Kaleem faced humiliation and violence like this regularly but the incidents of severe bullying were becoming progressively worse. Sometimes at night, Kaleem would wet his pillow with tears of grief and anger and would plot violent revenge. The bullying had started two years ago with the onset of his stuttering. Azad was one of the many who made his life hell. His frail demeanour, unique looks and stammer had made him a target. Kaleem was too soft and didn’t defend himself physically or verbally. They targeted him because he was so different to the rest of the boys, too gentle, too small and too quiet.
They would criticise his stammer and mock his grey eyes, they would swear at him and insult his parents. They would barge into him in the corridor and beat him viciously. The constant harassment had left Kaleem depressed and hopeless. He was isolated because most of the other boys were afraid they would become targets by associating with him. So he had no friends to support him or even someone to talk to.
Surrounding the orphanage was a small forest, home to all manner of birds and animals. There were many types of trees, from oak trees to willow trees and there were a variety of animals such as squirrels, rabbits and foxes.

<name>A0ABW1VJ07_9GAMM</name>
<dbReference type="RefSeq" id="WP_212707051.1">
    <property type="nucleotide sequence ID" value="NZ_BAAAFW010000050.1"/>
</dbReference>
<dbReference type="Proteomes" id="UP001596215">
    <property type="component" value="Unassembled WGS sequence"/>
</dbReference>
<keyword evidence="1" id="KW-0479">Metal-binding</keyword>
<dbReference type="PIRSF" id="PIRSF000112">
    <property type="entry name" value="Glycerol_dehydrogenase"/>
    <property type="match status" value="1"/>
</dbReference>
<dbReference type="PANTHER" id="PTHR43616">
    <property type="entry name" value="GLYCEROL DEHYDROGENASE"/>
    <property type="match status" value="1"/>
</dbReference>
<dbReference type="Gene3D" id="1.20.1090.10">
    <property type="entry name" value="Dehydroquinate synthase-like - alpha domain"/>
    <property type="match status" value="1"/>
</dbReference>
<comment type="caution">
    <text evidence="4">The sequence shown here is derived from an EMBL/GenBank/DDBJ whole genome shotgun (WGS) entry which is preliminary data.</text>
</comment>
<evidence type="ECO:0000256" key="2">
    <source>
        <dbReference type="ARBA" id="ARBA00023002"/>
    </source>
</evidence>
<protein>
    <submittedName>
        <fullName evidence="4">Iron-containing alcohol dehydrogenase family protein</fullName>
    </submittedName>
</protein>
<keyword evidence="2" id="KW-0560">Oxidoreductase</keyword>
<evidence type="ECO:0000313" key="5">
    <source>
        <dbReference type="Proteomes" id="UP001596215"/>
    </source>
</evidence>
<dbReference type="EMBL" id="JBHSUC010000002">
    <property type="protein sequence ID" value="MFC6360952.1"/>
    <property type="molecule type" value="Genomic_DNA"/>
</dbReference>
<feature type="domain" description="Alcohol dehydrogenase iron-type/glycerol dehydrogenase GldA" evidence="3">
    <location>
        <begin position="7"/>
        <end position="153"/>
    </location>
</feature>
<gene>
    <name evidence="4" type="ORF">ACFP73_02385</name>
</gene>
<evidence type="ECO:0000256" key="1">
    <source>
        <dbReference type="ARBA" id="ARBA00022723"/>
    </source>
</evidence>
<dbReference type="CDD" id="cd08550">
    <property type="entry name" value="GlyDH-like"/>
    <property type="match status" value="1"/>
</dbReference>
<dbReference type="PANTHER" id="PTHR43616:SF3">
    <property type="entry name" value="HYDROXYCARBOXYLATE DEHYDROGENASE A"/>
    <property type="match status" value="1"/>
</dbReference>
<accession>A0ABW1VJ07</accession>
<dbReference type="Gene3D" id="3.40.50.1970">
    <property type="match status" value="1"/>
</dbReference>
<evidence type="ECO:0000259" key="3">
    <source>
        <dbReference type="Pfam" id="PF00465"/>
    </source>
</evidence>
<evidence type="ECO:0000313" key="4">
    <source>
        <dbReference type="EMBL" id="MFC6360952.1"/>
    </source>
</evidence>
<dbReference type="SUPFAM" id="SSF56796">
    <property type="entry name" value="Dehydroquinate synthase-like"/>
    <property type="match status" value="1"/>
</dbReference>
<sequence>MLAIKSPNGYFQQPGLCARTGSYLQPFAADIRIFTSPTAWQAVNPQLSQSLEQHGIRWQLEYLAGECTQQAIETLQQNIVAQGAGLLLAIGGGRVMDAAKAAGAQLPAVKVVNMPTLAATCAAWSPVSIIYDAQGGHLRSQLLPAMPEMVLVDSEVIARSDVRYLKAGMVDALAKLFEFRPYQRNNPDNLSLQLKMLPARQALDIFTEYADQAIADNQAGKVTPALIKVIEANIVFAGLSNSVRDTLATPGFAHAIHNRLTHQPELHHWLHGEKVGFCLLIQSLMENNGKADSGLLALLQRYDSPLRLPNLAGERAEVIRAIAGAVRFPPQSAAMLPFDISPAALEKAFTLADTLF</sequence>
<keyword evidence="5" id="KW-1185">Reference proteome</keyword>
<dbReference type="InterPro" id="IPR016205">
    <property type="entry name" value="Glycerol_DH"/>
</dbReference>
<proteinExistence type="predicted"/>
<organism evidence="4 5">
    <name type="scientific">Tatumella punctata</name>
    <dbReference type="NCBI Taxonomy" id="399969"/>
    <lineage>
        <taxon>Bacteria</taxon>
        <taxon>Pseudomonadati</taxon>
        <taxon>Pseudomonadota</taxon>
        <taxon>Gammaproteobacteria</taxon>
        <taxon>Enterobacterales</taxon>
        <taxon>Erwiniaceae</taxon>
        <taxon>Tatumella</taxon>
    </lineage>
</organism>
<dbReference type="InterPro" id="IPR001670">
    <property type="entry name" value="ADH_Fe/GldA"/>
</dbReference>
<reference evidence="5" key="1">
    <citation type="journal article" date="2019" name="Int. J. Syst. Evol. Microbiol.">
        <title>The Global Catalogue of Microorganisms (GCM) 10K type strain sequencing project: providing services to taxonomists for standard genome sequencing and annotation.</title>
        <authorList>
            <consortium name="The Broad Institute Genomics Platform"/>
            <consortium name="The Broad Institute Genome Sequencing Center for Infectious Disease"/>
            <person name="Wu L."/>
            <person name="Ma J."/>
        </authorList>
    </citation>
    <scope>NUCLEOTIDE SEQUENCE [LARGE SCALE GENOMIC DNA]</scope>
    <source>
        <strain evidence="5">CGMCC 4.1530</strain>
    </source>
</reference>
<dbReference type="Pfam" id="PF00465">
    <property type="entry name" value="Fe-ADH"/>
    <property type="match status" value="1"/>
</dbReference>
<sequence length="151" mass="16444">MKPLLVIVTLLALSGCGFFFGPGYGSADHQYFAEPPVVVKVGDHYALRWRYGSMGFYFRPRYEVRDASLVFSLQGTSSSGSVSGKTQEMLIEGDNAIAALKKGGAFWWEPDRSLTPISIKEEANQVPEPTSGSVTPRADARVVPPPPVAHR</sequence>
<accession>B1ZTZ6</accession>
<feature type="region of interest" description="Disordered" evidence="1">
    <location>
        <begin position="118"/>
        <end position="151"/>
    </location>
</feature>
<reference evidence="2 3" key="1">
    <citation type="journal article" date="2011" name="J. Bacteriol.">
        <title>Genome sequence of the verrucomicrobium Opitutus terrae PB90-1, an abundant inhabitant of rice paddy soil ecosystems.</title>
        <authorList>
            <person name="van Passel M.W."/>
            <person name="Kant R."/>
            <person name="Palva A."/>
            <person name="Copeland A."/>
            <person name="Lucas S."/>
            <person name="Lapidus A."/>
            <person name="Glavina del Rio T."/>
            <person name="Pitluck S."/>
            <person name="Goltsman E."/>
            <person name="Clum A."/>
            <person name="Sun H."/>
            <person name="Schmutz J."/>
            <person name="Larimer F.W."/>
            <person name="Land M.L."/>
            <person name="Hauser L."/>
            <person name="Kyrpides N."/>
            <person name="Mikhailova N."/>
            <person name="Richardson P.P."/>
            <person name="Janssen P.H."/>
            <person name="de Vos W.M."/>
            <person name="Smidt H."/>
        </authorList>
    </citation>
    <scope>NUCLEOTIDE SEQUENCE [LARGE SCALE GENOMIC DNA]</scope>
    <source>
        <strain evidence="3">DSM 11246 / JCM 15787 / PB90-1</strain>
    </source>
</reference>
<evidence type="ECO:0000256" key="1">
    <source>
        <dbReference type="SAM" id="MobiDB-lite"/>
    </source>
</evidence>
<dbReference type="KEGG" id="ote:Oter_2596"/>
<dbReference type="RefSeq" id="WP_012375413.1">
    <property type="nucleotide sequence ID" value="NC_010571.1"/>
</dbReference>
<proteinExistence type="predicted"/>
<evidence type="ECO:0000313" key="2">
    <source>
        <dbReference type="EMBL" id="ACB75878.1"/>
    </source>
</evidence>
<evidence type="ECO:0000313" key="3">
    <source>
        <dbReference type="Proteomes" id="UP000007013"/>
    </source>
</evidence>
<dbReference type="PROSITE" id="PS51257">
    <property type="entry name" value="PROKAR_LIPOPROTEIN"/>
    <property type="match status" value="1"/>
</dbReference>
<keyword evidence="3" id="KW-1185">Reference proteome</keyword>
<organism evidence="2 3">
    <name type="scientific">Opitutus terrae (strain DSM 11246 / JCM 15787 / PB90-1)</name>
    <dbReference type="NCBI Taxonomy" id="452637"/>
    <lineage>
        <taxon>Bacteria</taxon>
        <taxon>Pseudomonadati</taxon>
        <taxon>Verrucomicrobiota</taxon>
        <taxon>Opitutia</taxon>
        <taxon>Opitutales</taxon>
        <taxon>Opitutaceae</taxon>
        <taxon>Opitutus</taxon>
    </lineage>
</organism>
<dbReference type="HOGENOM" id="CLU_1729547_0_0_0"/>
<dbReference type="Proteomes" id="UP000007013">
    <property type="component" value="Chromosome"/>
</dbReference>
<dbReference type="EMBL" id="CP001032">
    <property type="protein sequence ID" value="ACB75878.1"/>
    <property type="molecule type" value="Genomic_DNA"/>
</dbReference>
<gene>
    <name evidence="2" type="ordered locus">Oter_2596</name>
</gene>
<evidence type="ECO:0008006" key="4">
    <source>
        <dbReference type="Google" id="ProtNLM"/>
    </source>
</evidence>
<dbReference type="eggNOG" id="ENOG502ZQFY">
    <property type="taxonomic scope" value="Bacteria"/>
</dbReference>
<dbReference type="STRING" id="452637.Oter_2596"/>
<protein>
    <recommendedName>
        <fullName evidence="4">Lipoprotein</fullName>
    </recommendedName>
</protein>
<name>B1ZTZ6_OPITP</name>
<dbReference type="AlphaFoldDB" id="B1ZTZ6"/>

After washing himself Kaleem left the orphanage and slowly limped to the forest. Every footstep was like climbing a mountain. He didn’t think he could face the other boys after what had happened in the toilet and due to his smell. The sun was an orb in the sky and Kaleem wiped his wet brow with his sleeve and breathed in the smell of soil and grass.
He often went to the forest to get away from the orphanage, away from the bullies and everyone who stood by and watched him suffer. He would eagerly observe magpies and crows and rarely, robins.
He found a spot and gently sat down, even that took a huge effort and he groaned as he lowered himself. He shifted positions to try to get comfortable but he wasn’t able to do so. He hoped to see an animal or a bird but it was quiet and there was only a deathly stillness in the forest.
He took his shirt off and was shocked at the state of his body, he was black and blue all over his arms, chest and stomach and his legs were bruised too. He realised his back would also be in a similar state. He wiped his brown coloured shirt on the grass hoping to remove the smell. He did the same with his grey pants. Although it helped a little, the foul odour was still there.
He spent a number of hours in solitude, but his mood didn’t lift even after seeing a group of magpies and a crow. As the sun began to set, and darkness began to spread, he reluctantly struggled to stand up and slowly walked back to the Orphanage.
Though he was physically frail Kaleem had strong conviction in God. Kaleem believed that God would help him get through these hard times. He remembered the aunty who had taught him the basics of religion, from whom he had learned of an Almighty, Loving God. She had been a great teacher, patient and kind but had passed away a year ago.